And then there are the snow storms.  I was thinking about going shopping to pick up some groceries before the next storm, but then realized I could not carry them home to bring them up to my apartment, so that was out.  So instead I went on line to order groceries.

But I now find myself inside unable to go out due to the snow, and I sit at the window like a cat and watch, and listen to the wind blowing at 30+ miles an hour.  It is not easy to be still, not easy to just be.  No, even after a month, it is not getting any easier.  Seriously, how do people sit around all day and do nothing?  I mean it is exhausting!  I am simply exhausted from doing nothing.  I just do not understand.

  DSC_0267


Staying Steady - part two

No one really tells you what you can do, but you are told what you cannot do.

You cannot put weight on your right leg for about 8 weeks.

You cannot run.  Ever. Again.

You cannot start any kind of weight bearing physical therapy until week six.

You cannot keep your brace unlocked while you sleep.

You cannot take your brace off unless you are doing physical therapy.

What about what I can do?  Well - do not worry about that now.  That is what I was told.

Well, that is not good enough for me.  I worry - I always worry about things, and when it comes to my health and well-being, I am going to worry.

I worry about making sure that I stretch my hip flexors and IT band.  I worry that I won't get enough exercise, and that all of my due diligence what I have worked on for years will completely dissipate.  I worry that I am going to completely go out of my mind sitting around all day long.  

There are small victories that happen each and every day, and that is what I have learned to hold on to - along with those victories are set backs as well.  An accidental slip meant weight shifted to my right leg.  Almost falling down a flight of stairs meant I placed weight on my right foot to balance.  Slowly, slowly, and things will hopefully fall (no pun intended) into place...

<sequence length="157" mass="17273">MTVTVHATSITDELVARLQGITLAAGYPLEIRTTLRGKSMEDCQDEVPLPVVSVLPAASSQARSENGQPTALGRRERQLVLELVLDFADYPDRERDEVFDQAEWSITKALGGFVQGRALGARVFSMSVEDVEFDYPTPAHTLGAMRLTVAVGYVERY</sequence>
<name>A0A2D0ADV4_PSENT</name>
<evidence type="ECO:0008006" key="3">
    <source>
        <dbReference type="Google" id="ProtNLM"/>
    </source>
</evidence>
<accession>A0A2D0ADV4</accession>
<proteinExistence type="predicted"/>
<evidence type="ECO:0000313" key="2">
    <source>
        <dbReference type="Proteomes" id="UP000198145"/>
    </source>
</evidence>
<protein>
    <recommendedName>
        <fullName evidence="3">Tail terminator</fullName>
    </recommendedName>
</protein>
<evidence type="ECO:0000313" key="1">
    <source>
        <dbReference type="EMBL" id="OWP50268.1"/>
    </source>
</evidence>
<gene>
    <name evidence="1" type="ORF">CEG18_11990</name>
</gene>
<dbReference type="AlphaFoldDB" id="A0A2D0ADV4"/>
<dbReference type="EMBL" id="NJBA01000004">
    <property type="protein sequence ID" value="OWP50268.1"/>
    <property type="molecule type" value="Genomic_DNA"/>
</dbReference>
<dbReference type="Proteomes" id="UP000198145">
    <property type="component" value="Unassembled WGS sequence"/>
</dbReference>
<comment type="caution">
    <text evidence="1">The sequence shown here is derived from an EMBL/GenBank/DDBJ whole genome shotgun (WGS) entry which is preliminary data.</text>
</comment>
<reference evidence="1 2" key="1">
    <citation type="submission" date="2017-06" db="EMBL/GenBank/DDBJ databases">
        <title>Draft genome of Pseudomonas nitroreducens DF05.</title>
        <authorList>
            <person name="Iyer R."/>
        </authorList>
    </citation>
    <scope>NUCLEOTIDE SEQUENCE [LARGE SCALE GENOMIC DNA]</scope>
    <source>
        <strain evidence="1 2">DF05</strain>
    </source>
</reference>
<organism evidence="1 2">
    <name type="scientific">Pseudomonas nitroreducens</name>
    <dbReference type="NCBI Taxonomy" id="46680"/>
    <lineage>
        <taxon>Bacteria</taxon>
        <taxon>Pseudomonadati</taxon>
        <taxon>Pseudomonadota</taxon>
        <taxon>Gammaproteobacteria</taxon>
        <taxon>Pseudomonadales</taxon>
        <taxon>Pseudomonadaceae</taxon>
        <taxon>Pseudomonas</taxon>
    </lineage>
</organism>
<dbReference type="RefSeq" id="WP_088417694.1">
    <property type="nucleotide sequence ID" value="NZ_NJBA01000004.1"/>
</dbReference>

Staying Steady - part one

Rain, snow, ice, sleet, puddles, steps, sidewalks, cobblestones.  These are all things that have put an undeniable fear in me.  Welcome to life on crutches.  And it gets better - I am on crutches and not able to put any weight on my right leg for fear of ruining the intricate surgery my doctor recently performed to regrow the cartilage in my knee.

This is not my first adventure on these stilt-like walking apparatuses.  I have been on them several times before for this same knee, but my previous adventures where no where near as daring as this one.  Non-weight bearing for eight weeks is a challenge, and even more so for someone who tends to be very physically active.  I am used to waking up around 4:45am and hitting the gym to teach bootcamp classes and workout with my trainer.  That will not be happening for a while...That being said, I do not see my situation as an excuse to sit on my ass, feel sorry for myself, and let things go.